Subhuman primate pregnancy complicated by streptozotocin-induced diabetes mellitus.J Clin Invest 1972; 51(4):837-47JCI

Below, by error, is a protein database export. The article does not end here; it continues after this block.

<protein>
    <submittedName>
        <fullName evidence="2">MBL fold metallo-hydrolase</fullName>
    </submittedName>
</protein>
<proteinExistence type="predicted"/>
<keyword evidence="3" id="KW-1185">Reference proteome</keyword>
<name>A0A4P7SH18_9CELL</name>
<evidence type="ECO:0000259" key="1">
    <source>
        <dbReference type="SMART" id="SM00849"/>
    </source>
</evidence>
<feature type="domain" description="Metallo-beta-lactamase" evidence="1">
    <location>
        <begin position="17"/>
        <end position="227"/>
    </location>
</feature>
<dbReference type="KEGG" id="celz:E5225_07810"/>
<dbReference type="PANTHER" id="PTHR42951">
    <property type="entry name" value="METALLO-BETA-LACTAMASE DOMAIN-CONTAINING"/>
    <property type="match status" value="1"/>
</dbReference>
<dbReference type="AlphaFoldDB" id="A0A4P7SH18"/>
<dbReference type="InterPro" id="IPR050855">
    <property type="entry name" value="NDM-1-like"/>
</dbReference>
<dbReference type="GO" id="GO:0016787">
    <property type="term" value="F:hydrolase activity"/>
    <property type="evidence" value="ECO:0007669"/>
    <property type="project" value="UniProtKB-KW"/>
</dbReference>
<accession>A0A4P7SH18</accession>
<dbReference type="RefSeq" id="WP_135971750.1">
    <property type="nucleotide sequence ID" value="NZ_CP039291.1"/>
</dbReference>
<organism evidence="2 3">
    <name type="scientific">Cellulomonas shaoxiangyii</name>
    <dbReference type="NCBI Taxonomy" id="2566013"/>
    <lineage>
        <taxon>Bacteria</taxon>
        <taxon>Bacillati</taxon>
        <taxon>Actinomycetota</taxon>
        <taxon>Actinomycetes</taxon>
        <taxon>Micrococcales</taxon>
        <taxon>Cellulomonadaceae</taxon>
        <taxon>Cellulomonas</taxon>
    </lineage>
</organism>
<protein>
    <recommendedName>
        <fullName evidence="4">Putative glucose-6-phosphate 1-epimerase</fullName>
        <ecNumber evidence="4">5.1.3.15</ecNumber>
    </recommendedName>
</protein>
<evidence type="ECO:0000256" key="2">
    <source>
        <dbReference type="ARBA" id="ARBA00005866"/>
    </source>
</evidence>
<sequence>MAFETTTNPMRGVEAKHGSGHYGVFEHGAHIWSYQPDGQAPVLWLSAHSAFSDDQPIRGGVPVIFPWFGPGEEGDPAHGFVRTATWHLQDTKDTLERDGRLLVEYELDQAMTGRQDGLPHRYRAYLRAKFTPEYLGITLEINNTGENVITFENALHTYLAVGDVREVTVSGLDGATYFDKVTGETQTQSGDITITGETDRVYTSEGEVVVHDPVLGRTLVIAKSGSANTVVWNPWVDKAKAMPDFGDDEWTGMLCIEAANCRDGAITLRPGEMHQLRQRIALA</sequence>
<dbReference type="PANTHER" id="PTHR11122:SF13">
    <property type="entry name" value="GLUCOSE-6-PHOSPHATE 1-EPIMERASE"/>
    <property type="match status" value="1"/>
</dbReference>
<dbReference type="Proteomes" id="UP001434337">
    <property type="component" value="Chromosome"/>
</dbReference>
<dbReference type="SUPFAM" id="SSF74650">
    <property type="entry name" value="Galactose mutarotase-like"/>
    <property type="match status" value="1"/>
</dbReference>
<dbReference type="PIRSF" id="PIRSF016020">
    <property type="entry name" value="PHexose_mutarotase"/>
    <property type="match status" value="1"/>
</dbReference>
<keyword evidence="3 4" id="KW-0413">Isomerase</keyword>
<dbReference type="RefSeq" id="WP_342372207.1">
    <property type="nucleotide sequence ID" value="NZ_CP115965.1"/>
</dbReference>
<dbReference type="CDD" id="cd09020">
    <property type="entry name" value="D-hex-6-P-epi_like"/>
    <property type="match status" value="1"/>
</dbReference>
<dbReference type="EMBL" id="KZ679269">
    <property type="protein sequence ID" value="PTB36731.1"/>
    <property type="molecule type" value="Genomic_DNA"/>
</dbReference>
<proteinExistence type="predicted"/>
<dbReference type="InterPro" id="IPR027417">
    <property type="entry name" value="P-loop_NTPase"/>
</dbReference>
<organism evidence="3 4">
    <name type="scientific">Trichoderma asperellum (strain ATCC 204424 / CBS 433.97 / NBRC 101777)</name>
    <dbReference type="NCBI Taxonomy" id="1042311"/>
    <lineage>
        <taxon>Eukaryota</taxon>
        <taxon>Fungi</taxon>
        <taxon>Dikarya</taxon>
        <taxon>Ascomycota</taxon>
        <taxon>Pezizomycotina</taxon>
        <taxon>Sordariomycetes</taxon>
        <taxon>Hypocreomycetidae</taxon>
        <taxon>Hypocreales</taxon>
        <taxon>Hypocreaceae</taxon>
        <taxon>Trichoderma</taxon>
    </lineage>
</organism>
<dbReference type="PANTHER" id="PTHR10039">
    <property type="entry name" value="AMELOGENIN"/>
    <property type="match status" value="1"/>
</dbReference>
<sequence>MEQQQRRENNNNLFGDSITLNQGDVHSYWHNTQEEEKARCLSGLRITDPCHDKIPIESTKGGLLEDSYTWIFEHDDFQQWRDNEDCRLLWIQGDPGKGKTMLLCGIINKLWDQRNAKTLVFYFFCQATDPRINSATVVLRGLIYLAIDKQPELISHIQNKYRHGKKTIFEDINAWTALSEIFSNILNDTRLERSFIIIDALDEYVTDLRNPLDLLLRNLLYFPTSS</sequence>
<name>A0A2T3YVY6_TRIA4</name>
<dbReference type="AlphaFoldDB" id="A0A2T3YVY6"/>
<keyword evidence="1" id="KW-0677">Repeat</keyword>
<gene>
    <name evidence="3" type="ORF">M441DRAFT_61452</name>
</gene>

Polydipsia, polyuria, polyphagia, and glucosuria followed the administration of streptozotocin to 6 nonpregnant and 15 pregnant monkeys (Macaca mulatta) in the first trimester of pregnancy. The diabetogenic action of the drug was also reflected in an induced but variable deterioration in maternal intravenous glucose tolerance and a marked attenuation of maternal plasma insulin responsiveness to intravenous glycemic stimuli. The products of conception were examined in 29 pregnancies. The neonates and the placentas of the streptozotocin-treated pregnant animals were significantly heavier than average for the period of gestation, polyhydramnios was consistently present, and there was an increase in the incidence of third trimester stillbirths. The fetal and maternal plasma glucose, insulin, and growth hormone concentrations were examined after the intravascular administration of glucose or a solution of mixed amino acids to the fetus in the third trimester. The neonatal plasma responses to similar insulinogenic stimuli were also examined.Fetal and neonatal base line plasma insulin concentrations were significantly elevated compared to those of the controls. The administration of intravascular glucose to the fetus, mother, or neonate was associated with a prompt 2-to 5-fold increase in fetal or neonatal plasma insulin concentrations. These findings contrast to the unresponsiveness of the pancreatic islet tissue we reported in normal subhuman primate pregnancy. The intravascular infusion of a relatively low concentration of mixed amino acids (2 mg/min) to the conceptii from the streptozotocin-treated pregnancies was associated with an elevation in fetal and neonatal plasma insulin levels, whereas normal monkey fetuses and neonates required a 10-fold greater concentration of amino acids in the infusate for similar responses. The induced hyperaminoacidemia or hyperglycemia did not consistently alter plasma growth hormone concentrations in the conceptii from normal or streptozotocin-treated pregnancies. These data provide evidence that maternal glucose intolerance during pregnancy is associated with enhanced fetal and neonatal pancreatic islet cell responsiveness to glucose and mixed amino acids. Although the specific mechanism(s) that alters both the sensitivity and responsiveness of the normal pancreatic fetal islet to insulinogenic stimuli remains unclear, the data do indicate that insulin-dependent maternal hyperglycemia and hyperaminoacidemia, separately or in combination could contribute to the fetal hyperinsulinemia of pregnancies complicated by diabetes mellitus. Moreover, the overall experiences with these streptozotocin-treated animals suggest that a subhuman primate model may be available to examine directly the antenatal pathophysiology of abnormal carbohydrate metabolism.